The law on fire and smoke alarms in your home is changing, and it is important to be aware of these changes coming into force on 1st February 2022. The legislation amends the standard for domestic properties in Scotland and was proposed (following public consultation) after the Grenfell Tower fire in London in June 2017. The legislation does not just affect properties which are let out, but all homes in Scotland and it is therefore crucial that there is an understanding of the new measures.
What does the legislation mean?
As of 1st February 2022, every home must have interlinked smoke alarms and carbon monoxide detectors wherever there is a carbon-fuelled appliance . “Interlinked” simply means that if one alarm goes off, they all go off, so you will always hear an alarm wherever you are in your home. Clearly this is to ensure that you have maximum safety in your home to avoid further tragic cases such as Grenfell.
The new legislation states every home must have one smoke alarm in the living room (or the room you use most), one smoke alarm in every hallway or landing, and one heat alarm in the kitchen. All smoke and heat alarms should be mounted on the ceiling and, as mentioned, they should be interlinked.
If you have a carbon-fuelled appliance in any room (e.g. a boiler, fire, heater or flue), you must also have a carbon monoxide detector in that room. This does not however need to be linked to the fire alarms.
There are two types of alarms that can be used – either sealed battery alarms or mains-wired alarms. Both types of alarm need to be linked by radio frequency however do not require WiFi. If you opt to use battery alarms, they must be sealed tamper-proof units and have long-life lithium batteries, which can last up to 10 years. You may be able to fit these types of alarms yourself rather than requiring an Electrician. Mains-wired alarms are cheaper but if you use them, they must be fitted by a qualified Electrician and must be replaced every 10 years. Of course bear in mind that you may also need to redecorate after fitting them. If you also need a carbon monoxide alarm and it is battery-operated, it must have a sealed battery for the duration of its lifespan.
What about flats?
Different homes in a shared property like a tenement or block of flats do not need to be linked to each other. Further there is no need for alarms to be fitted in communal areas such as entry halls and stairways. That does not mean to say that such further steps are not recommended, however at present they are not a legal requirement.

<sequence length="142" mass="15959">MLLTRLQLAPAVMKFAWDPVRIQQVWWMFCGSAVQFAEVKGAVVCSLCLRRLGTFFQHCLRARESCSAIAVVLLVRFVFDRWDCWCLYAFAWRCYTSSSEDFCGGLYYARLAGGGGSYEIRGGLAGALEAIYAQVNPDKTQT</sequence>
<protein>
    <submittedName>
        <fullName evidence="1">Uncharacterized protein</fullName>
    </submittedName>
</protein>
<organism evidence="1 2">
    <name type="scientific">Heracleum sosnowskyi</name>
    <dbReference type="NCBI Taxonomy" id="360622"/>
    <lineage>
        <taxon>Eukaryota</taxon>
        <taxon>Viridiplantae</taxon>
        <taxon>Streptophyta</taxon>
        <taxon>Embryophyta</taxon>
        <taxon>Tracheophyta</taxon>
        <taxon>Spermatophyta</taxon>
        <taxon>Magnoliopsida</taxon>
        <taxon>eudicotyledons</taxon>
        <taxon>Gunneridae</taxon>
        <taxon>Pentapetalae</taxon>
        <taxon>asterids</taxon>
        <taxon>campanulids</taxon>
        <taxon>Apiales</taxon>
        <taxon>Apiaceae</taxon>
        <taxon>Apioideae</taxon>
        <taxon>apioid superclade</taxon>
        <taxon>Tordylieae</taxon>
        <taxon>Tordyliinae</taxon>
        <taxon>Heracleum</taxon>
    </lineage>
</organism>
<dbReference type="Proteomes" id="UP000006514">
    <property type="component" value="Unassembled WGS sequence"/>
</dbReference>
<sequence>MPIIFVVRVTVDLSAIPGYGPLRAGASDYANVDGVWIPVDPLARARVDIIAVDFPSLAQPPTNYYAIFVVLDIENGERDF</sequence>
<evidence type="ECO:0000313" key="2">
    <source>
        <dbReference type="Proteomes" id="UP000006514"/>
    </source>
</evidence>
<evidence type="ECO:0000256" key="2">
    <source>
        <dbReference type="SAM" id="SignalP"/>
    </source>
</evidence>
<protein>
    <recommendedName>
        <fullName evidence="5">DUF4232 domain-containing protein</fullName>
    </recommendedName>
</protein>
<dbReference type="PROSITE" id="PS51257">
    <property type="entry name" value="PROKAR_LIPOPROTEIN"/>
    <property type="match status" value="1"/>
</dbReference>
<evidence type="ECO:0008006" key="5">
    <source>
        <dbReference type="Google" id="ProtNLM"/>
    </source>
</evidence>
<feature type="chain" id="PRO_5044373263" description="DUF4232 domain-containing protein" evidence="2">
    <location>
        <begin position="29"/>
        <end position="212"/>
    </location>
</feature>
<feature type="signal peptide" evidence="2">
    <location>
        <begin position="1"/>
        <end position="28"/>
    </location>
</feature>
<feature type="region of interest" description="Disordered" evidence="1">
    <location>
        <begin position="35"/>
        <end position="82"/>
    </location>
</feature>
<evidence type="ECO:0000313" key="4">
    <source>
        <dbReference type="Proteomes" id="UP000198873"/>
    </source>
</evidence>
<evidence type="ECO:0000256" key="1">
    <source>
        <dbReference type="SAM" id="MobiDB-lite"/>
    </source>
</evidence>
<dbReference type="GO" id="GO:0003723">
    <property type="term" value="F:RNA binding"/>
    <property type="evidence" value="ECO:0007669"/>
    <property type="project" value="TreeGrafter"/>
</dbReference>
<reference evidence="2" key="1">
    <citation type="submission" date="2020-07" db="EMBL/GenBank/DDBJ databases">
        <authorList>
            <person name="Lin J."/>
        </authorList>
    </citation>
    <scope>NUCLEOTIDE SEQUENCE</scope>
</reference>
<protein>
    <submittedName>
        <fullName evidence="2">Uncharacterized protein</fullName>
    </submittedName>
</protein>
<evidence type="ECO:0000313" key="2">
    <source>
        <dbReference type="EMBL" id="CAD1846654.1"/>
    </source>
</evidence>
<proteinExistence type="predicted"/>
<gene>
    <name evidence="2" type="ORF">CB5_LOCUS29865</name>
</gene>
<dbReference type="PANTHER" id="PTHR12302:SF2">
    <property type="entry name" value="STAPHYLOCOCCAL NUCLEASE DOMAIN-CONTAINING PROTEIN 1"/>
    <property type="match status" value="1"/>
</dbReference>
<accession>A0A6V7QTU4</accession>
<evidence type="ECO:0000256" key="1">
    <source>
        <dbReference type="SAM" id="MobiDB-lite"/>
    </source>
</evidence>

As a landlord what should you do?
If you are a landlord, not only do you need to think about your own home but also any property which you currently let out. Local Authorities and Social Housing Landlords are currently working on ensuring their properties meet the new requirements. However any individuals who have purchased their property through a shared ownership scheme are deemed liable to ensure their property has the requisite alarms and meet all costs in doing so.
There will be those that are concerned that they will not be able to fund the new alarms in their home due to the rising cost of living. There is financial assistance available for elderly and disabled homeowners on low incomes, however others will have to find the funds to make the requisite changes.
There is not a list of approved suppliers albeit any units fitted still must meet the minimum standards set out by the legislation. There certainly is a lot to think about here, and many homeowners will be concerned that they will not be compliant in time for the changes coming into effect.
As this will be a minimum standard for safe houses, Local Authorities will be able to use their statutory powers to require owners to carry out work on substandard housing. However, any intervention must be proportionate and reasonable and where owners are unable to meet the standard, it is not a criminal offence. No homeowner will be penalised if they are unable to ensure compliance by 1st February 2022 No doubt some will therefore ask, why bother? Naturally most home owners want to make their homes as safe as possible in case the unthinkable happens. Further if you are thinking of selling your property, this will be something that purchasers will be taking into consideration. Surveyors are starting to comment on compliance in Home Reports, and mortgage lenders will no doubt give this point some thought going forward.
It is also vital to bear in mind that non-compliance may cause complications with your household insurance. Housing Secretary Shona Robison said the Association of British Insurers has stated that, although insurers might ask customers questions about whether their property is fitted with working fire alarms, “they are not likely to ask questions about specific standards. Anyone who is unclear on their policy terms and conditions in relation to the new law should speak to their insurer”. One leading insurer AXA has already stated that their customers’ policies will not be void due to non-compliance however it is wise to check with your chosen insurer on their specific requirements. It is perhaps worth bearing in mind that insurers’ requirements can change very quickly so what might be their position now may not necessarily be the position in the future.
If you are considering marketing your property this year, familiarise yourself with the new laws and contact us to discuss any changes you need to make in good time.
For further guidance on the legislation, please see here.